## Average number of links: 5
## Non-symmetric neighbours list
```

a little trick: if you want information on neighbor distances whatever the type of neighborhood may be:

```distance = unlist(nbdists(nb.5NN, coordNC))
distance
```
```##   [1] 0.3613728 0.3693554 0.3864847 0.2766561 0.5168459 0.3709748 0.2607982
##   [8] 0.3232974 0.4376632 0.2862144 0.5773310 0.3778483 0.4463538 0.2914539
## ...
## [498] 0.3407192 0.3995114 0.1838115
```

## C. Graph based (I’ve never used them, but it’s good to know that they exist)

Delauney triangulation tri2nb constructs neighbors through Voronoi triangles such that each centroid is a triangle node. As a consequence, DT ensures that every polygon has a neighbor, even in presence of islands. The “problem” with this specification is that it treats our area of study as if it were an island itself, without any neighbors (as if North Carolina were an island with no Virginia or South Carolina)… Therefore, distant points that would not be neighbors (such as Cherokee and Brunswick counties) become such;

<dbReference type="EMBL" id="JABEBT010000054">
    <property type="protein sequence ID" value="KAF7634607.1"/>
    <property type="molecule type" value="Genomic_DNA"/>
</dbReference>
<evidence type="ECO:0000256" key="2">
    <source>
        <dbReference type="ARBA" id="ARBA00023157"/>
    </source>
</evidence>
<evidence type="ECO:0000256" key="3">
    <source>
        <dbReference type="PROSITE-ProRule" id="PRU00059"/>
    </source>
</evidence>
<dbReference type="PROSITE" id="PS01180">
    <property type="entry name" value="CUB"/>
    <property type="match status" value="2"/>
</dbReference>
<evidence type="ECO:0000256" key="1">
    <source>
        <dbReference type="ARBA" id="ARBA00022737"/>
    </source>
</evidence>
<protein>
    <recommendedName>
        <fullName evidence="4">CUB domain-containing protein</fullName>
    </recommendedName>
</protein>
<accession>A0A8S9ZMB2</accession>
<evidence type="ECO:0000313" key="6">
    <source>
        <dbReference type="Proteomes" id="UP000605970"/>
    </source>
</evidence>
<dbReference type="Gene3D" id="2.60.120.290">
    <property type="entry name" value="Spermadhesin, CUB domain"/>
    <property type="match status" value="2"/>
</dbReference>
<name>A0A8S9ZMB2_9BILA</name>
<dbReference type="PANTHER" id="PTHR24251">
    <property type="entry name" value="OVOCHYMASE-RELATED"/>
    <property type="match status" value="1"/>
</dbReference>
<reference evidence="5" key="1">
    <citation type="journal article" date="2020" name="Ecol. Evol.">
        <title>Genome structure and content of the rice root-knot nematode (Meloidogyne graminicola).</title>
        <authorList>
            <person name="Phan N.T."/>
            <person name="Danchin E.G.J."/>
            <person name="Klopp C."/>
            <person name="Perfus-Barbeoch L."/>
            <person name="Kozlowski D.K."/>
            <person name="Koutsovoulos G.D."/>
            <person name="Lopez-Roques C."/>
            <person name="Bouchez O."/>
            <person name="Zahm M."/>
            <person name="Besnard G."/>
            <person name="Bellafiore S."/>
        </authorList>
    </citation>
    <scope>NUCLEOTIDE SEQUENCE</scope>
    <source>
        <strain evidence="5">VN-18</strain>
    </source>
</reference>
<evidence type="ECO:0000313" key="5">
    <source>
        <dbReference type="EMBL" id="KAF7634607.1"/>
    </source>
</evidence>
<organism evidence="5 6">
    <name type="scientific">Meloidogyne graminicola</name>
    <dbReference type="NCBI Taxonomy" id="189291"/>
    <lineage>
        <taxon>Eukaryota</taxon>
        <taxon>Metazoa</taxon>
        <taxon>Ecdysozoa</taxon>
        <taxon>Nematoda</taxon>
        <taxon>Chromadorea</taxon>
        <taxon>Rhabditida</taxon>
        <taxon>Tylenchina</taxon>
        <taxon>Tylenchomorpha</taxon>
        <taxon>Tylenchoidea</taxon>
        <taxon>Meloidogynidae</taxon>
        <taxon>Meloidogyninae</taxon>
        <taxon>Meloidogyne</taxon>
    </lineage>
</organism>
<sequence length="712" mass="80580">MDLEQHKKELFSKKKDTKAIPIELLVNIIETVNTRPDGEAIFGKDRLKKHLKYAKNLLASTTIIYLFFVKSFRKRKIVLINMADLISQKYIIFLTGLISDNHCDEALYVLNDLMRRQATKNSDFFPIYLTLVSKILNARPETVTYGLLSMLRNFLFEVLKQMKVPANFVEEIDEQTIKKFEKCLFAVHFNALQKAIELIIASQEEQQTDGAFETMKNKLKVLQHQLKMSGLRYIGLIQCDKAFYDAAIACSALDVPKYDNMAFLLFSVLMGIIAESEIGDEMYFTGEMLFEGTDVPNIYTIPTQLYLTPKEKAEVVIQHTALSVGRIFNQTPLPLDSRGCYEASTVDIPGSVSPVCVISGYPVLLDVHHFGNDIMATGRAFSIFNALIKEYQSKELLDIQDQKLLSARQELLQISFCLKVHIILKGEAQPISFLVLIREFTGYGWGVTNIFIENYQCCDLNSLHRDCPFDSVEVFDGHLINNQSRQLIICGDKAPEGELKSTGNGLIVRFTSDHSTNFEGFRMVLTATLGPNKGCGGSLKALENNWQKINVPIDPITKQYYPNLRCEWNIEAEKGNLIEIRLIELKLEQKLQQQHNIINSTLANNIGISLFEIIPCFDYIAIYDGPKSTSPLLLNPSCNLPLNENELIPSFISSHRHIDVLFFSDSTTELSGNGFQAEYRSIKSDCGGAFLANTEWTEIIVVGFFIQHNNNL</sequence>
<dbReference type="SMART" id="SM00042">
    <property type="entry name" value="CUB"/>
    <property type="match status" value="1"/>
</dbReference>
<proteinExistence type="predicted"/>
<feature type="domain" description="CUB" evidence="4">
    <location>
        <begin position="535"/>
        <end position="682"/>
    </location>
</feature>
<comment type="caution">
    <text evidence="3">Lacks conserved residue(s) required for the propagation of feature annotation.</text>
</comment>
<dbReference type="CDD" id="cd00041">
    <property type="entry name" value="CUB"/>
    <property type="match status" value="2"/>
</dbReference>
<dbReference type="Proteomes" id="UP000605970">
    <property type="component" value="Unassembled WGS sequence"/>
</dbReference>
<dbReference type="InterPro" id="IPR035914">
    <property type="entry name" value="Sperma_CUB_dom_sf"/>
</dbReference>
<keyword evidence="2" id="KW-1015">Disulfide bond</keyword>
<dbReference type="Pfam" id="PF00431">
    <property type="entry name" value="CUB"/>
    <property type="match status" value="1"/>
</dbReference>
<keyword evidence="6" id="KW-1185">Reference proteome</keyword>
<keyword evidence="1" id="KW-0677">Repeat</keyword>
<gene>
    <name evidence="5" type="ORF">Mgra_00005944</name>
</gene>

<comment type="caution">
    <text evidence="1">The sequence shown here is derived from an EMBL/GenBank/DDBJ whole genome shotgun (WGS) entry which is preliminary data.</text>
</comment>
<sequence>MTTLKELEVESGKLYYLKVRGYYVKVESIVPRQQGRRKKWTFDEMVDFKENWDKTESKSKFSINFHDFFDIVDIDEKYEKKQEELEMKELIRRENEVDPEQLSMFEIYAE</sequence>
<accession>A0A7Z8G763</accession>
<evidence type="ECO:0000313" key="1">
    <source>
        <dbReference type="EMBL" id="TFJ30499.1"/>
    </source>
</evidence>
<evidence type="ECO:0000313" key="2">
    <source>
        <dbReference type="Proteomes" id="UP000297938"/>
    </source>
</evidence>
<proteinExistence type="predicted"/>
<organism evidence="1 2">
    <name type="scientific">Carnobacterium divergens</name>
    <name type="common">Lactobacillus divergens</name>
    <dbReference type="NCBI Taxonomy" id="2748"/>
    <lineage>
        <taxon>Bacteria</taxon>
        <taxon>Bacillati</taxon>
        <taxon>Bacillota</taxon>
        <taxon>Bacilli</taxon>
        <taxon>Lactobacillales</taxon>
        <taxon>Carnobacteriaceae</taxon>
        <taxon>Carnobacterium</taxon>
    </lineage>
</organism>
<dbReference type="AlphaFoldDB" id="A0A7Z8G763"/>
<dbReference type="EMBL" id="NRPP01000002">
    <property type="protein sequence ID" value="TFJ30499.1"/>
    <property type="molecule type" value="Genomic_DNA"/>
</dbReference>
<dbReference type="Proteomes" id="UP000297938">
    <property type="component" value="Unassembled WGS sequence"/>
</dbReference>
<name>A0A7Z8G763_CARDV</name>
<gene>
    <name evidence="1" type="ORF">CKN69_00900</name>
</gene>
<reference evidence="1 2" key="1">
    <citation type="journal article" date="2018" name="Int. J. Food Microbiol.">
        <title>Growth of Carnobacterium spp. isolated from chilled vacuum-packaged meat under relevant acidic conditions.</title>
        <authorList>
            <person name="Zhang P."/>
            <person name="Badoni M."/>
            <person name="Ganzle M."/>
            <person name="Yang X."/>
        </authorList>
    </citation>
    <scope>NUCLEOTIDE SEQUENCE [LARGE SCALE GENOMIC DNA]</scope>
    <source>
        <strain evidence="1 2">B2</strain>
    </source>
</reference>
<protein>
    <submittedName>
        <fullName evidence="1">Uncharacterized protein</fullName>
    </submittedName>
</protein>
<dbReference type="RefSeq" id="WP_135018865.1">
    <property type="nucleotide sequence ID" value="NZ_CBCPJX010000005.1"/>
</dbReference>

Gabriel Graph gabrielneigh is a particular case of the DT, where a and b are two neighboring points/centroids if in the circles passing by a and b with diameter ab does not lie any other point/centroid;
Sphere of Influence soi.graph: twopoints a and b are SOI neighbors if the circles centered on a and b, of radius equal to the a and b nearest neighbour distances, intersect twice. It is a sort of Delauney triangulation without the longest connections;
Relative Neighbors relativeneigh is a particular case of GG. A border belongs to RN if the intersection formed by the two circles centered in a and b with radius ab does not contain any other point.